At night, we will visit the Qur’an Gate, a majestic gate that stands at the northeastern end of Shiraz. It was constructed in the 10th century and was restored several times.

Eram Garden

DAY 6: Shiraz – Persepolis – Pasargadae – Yazd

Day 6 is a day of driving to reach the destination i.e., Yazd, and the journey can become more delicious if you stock up on the local dates and pistachios.

We will stop while traveling to Yazd to see the city of Persepolis, the former capital of Darius the Great, founded in 512 BC. The time when just one or two impressive constructions can be seen in the world including the Karnak in Egypt.

The construction done in the time of Darius included the terrace, the Apadana (great audience hall), the Tachara (a palace), and the monumental staircase. After Darius, his son, Xerxes, added the construction of the harem and the hall based on 100 Columns. In 330 BC, Alexander the Great came to Persepolis and destroyed the city to the ground. 

You can see the destroyed sculptures and pillars of Persepolis standing but the impressive thing is the bas reliefs which tell the story of the ancient emperors and governors to pay them a tribute.

At last, we will visit Pasargadae, UNESCO World Heritage Site, the tomb of Cyrus the Great, and the former capital of the Achaemenid Empire. We will spend some time exploring the site and then will continue towards Yazd, while driving through a desert we will see the beautiful, lined mountains that are mostly covered with the snow.

DAY 6: Shiraz – Persepolis – Pasargadae – Yazd

Day 6 is a day of driving to reach the destination i.e., Yazd, and the journey can become more delicious if you stock up on the local dates and pistachios.

We will stop while traveling to Yazd to see the city of Persepolis, the former capital of Darius the Great, founded in 512 BC. The time when just one or two impressive constructions can be seen in the world including the Karnak in Egypt.

The construction done in the time of Darius included the terrace, the Apadana (great audience hall), the Tachara (a palace), and the monumental staircase. After Darius, his son, Xerxes, added the construction of the harem and the hall based on 100 Columns. In 330 BC, Alexander the Great came to Persepolis and destroyed the city to the ground.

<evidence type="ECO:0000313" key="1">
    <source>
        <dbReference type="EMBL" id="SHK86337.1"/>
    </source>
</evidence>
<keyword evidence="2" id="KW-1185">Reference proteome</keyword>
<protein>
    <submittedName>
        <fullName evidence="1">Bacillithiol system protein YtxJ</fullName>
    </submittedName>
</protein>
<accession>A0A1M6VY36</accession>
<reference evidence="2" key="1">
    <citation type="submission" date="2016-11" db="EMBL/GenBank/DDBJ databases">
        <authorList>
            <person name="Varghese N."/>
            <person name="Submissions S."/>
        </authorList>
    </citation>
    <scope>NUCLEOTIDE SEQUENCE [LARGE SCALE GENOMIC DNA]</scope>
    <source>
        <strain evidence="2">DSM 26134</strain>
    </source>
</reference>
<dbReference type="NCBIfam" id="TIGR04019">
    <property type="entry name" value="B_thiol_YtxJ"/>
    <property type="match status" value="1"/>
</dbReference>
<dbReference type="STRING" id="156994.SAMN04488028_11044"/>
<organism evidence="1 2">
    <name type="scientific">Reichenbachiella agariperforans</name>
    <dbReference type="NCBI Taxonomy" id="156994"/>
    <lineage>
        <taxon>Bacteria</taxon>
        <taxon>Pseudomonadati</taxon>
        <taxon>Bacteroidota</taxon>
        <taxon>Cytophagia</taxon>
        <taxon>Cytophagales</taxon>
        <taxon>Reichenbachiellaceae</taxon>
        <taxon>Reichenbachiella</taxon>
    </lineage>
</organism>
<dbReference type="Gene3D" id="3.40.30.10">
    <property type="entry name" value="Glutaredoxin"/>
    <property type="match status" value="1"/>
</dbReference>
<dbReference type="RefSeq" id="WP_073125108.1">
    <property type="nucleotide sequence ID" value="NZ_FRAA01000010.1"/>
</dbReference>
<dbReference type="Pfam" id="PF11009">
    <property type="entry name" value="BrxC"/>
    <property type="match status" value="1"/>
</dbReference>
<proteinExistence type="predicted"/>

You can see the destroyed sculptures and pillars of Persepolis standing but the impressive thing is the bas reliefs which tell the story of the ancient emperors and governors to pay them a tribute.

At last, we will visit Pasargadae, UNESCO World Heritage Site, the tomb of Cyrus the Great, and the former capital of the Achaemenid Empire. We will spend some time exploring the site and then will continue towards Yazd, while driving through a desert we will see the beautiful, lined mountains that are mostly covered with the snow.

DAY 7: Yazd

The day starts with Yazd which is the oldest town of Iran which is continuously populated. It has minarets and wind towers that cool homes by the breezes coming from the desert in summer. The sightseeing will begin with the Zoroastrian community, the oldest remaining religious community in Iran.

In ancient pre-Islamic religion, there were some traditions followed until the mid-1900s. You will learn one of those traditions at the Tower of Silence in which the dead were left to the tower to decompose and be devoured by birds.

In Zoroastrian tradition, the dead bodies were left unclean. There is more you will get to know about how the dead are treated in the history of Zoroastrian tradition. Zoroastrian Fire Temple is still there where the fire is said to have been burning for the past 1500 years.

The next site is Amir Chakhmaq Square where you will see a congregation hall for Shia commemoration ceremonies called Hussainia. This is one of the most photographed landmarks with three tiers of recessed alcoves. From there, we will go to visit the Friday Mosque built-in 1324 with the tallest minarets of the country.

Zendan-e-Eskandar will be the next location which is a complex made to hold the prison during his conquest of Persia by Alexander the Great. But this is not confirmed as there are more beliefs that say the complex was constructed to hold Alexander himself.

Dowlat Abad Garden is another beautiful old home among many other historic sites in which there is a ling reflected pool and ancient cypress trees. There is an 18th-century hexagonal pavilion with stained glass windows and the tallest wind tower in Iran that is beautified by the many fruits and ornamental trees. 

DAY 8: Yazd to Isfahan